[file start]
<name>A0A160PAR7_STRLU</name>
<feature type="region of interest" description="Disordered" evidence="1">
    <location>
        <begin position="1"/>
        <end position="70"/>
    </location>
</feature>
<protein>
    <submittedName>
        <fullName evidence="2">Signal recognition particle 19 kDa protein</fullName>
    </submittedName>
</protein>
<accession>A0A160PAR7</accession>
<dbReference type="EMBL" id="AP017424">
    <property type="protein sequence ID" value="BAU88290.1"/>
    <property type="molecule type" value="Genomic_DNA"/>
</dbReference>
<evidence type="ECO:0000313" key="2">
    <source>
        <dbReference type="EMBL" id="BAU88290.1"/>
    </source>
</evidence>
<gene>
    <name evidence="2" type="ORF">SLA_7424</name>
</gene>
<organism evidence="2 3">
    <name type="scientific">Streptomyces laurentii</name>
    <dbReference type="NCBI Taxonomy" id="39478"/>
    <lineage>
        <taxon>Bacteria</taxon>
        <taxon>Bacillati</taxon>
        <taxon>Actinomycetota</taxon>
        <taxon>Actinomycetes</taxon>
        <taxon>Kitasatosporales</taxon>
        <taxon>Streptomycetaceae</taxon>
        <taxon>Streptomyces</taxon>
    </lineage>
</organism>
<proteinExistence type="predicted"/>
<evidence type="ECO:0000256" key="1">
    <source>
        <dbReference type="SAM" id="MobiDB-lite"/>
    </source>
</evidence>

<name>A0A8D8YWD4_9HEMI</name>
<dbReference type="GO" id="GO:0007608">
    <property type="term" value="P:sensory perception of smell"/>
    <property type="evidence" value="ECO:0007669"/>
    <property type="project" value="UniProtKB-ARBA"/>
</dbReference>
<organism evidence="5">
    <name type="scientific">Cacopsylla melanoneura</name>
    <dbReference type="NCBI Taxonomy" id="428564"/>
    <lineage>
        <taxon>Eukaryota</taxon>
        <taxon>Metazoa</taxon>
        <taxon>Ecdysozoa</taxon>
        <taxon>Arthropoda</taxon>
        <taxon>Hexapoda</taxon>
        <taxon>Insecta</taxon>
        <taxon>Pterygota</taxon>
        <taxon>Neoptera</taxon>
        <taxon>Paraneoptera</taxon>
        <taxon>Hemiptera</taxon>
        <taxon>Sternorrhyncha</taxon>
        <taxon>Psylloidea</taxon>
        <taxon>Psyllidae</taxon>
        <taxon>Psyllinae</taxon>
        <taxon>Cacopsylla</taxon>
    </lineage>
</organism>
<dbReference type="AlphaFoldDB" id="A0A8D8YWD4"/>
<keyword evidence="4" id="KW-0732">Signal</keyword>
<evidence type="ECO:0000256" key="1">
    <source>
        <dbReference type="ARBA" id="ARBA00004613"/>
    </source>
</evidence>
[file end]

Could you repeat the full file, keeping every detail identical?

<name>A0A160PAR7_STRLU</name>
<feature type="region of interest" description="Disordered" evidence="1">
    <location>
        <begin position="1"/>
        <end position="70"/>
    </location>
</feature>
<protein>
    <submittedName>
        <fullName evidence="2">Signal recognition particle 19 kDa protein</fullName>
    </submittedName>
</protein>
<accession>A0A160PAR7</accession>
<dbReference type="EMBL" id="AP017424">
    <property type="protein sequence ID" value="BAU88290.1"/>
    <property type="molecule type" value="Genomic_DNA"/>
</dbReference>
<evidence type="ECO:0000313" key="2">
    <source>
        <dbReference type="EMBL" id="BAU88290.1"/>
    </source>
</evidence>
<gene>
    <name evidence="2" type="ORF">SLA_7424</name>
</gene>
<organism evidence="2 3">
    <name type="scientific">Streptomyces laurentii</name>
    <dbReference type="NCBI Taxonomy" id="39478"/>
    <lineage>
        <taxon>Bacteria</taxon>
        <taxon>Bacillati</taxon>
        <taxon>Actinomycetota</taxon>
        <taxon>Actinomycetes</taxon>
        <taxon>Kitasatosporales</taxon>
        <taxon>Streptomycetaceae</taxon>
        <taxon>Streptomyces</taxon>
    </lineage>
</organism>
<proteinExistence type="predicted"/>
<evidence type="ECO:0000256" key="1">
    <source>
        <dbReference type="SAM" id="MobiDB-lite"/>
    </source>
</evidence>

<name>A0A8D8YWD4_9HEMI</name>
<dbReference type="GO" id="GO:0007608">
    <property type="term" value="P:sensory perception of smell"/>
    <property type="evidence" value="ECO:0007669"/>
    <property type="project" value="UniProtKB-ARBA"/>
</dbReference>
<organism evidence="5">
    <name type="scientific">Cacopsylla melanoneura</name>
    <dbReference type="NCBI Taxonomy" id="428564"/>
    <lineage>
        <taxon>Eukaryota</taxon>
        <taxon>Metazoa</taxon>
        <taxon>Ecdysozoa</taxon>
        <taxon>Arthropoda</taxon>
        <taxon>Hexapoda</taxon>
        <taxon>Insecta</taxon>
        <taxon>Pterygota</taxon>
        <taxon>Neoptera</taxon>
        <taxon>Paraneoptera</taxon>
        <taxon>Hemiptera</taxon>
        <taxon>Sternorrhyncha</taxon>
        <taxon>Psylloidea</taxon>
        <taxon>Psyllidae</taxon>
        <taxon>Psyllinae</taxon>
        <taxon>Cacopsylla</taxon>
    </lineage>
</organism>
<dbReference type="AlphaFoldDB" id="A0A8D8YWD4"/>
<keyword evidence="4" id="KW-0732">Signal</keyword>
<evidence type="ECO:0000256" key="1">
    <source>
        <dbReference type="ARBA" id="ARBA00004613"/>
    </source>
</evidence>